Commentary

Christensen: McCrory sees turnaround, but is one needed?

rchristensen@newsobserver.comJanuary 12, 2013 

— Pat McCrory was inaugurated Saturday as North Carolina’s chief executive, billing himself as a governmental version of a corporate turnaround specialist.

North Carolina has been called everything from “the Dixie Dynamo” to “one of America’s leading edge states.”

But McCrory has said repeatedly in recent months that North Carolina’s “brand” has become tarnished. McCrory, a 56-year-old former utility industry executive, said North Carolina needs a new business plan – one that includes a cut in certain taxes, reduced regulations and better customer service.

“Government must work with business as partners – not against them as adversaries – to identify and eliminate burdensome taxes, rules and regulations that stifle economic growth,” McCrory told about 2,500 people Saturday in front of the Capitol.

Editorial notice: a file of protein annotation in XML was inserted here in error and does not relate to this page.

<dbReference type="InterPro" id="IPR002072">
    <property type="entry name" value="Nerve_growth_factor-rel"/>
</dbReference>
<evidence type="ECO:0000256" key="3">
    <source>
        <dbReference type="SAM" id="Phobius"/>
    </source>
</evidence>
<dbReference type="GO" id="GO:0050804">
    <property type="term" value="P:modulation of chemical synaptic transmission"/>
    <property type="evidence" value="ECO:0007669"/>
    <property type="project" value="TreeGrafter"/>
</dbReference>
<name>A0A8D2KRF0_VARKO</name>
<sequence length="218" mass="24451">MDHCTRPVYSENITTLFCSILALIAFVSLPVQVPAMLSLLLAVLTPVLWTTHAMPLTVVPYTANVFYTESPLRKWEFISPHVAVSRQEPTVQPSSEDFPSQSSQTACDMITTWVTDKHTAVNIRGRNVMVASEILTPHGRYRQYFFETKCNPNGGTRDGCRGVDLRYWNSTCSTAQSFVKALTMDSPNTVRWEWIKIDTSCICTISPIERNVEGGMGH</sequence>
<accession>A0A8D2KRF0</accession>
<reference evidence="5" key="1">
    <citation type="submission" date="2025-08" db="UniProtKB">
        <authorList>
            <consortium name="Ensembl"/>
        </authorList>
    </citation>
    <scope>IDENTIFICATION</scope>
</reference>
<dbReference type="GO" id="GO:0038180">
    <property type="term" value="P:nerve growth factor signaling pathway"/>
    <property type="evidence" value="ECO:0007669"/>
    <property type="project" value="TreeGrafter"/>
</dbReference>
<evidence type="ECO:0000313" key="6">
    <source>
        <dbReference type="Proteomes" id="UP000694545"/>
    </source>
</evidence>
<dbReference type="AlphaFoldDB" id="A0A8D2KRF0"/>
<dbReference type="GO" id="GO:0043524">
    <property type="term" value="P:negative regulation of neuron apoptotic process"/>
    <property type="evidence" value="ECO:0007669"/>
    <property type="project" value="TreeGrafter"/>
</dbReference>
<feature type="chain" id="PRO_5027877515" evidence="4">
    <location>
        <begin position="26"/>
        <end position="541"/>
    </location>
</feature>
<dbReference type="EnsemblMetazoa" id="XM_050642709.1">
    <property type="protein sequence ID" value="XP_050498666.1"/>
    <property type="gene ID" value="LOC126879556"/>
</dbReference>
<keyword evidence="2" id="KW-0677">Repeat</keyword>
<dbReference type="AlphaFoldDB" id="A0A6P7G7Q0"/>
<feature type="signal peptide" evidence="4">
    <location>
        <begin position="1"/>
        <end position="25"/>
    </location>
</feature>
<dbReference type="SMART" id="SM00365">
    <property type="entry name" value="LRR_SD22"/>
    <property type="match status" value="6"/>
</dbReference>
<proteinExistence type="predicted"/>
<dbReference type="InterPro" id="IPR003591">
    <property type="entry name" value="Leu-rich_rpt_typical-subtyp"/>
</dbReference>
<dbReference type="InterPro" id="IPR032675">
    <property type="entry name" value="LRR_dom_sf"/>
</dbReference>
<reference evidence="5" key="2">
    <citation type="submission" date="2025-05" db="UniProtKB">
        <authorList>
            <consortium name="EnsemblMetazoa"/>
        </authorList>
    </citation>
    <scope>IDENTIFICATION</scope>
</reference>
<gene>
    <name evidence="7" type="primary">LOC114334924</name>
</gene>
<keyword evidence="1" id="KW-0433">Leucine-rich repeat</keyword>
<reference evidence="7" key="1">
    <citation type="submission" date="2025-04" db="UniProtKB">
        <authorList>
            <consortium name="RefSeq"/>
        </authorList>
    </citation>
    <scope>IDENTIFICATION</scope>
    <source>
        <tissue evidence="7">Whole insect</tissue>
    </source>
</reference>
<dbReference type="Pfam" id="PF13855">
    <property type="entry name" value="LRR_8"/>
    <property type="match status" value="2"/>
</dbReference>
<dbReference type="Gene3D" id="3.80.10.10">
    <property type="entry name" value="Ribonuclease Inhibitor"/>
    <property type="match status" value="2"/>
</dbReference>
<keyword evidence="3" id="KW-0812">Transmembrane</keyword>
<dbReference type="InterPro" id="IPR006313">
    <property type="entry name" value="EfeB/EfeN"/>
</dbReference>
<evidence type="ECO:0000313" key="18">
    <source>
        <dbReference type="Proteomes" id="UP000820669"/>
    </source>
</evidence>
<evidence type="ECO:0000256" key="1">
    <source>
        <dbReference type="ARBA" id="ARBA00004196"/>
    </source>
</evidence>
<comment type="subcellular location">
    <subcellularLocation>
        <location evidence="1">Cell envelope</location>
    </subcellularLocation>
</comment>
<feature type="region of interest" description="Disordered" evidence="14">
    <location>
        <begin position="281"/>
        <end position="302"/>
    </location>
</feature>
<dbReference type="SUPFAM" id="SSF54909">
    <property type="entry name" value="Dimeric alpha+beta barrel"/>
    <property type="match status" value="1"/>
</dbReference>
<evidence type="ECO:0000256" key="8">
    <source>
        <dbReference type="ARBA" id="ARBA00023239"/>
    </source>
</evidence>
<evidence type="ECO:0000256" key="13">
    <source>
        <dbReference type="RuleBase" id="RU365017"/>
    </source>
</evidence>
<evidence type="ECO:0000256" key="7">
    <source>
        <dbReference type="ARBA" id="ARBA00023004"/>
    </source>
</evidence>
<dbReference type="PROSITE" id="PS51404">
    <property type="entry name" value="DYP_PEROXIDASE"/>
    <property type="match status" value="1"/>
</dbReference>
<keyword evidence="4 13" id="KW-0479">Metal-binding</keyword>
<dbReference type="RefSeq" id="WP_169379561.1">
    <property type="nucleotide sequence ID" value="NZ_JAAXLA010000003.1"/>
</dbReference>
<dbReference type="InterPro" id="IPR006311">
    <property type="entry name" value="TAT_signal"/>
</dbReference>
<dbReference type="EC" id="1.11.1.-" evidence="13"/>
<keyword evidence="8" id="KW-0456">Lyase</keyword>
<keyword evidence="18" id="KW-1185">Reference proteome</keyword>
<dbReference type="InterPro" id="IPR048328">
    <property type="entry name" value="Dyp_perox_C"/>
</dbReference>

The McCrory administration has a Dan Moore déjà vu feel. The conservative Democratic governor, who led the state from 1965 to 1969, also had a business background, as legal counsel to Champion Paper in Canton. Moore also had a number of businessmen in his Cabinet, although not as many as McCrory.

McCrory’s Cabinet is dominated by business executives. His budget director runs a large retail chain. His environmental enforcer runs an environmental clean-up firm, his administration secretary is an oil distributor, his revenue secretary is a former tobacco industry executive, and his commerce secretary is a former utility executive.

Past Democratic administrations have been pro-business. But it is clear that business feels a special kinship with the McCrory administration.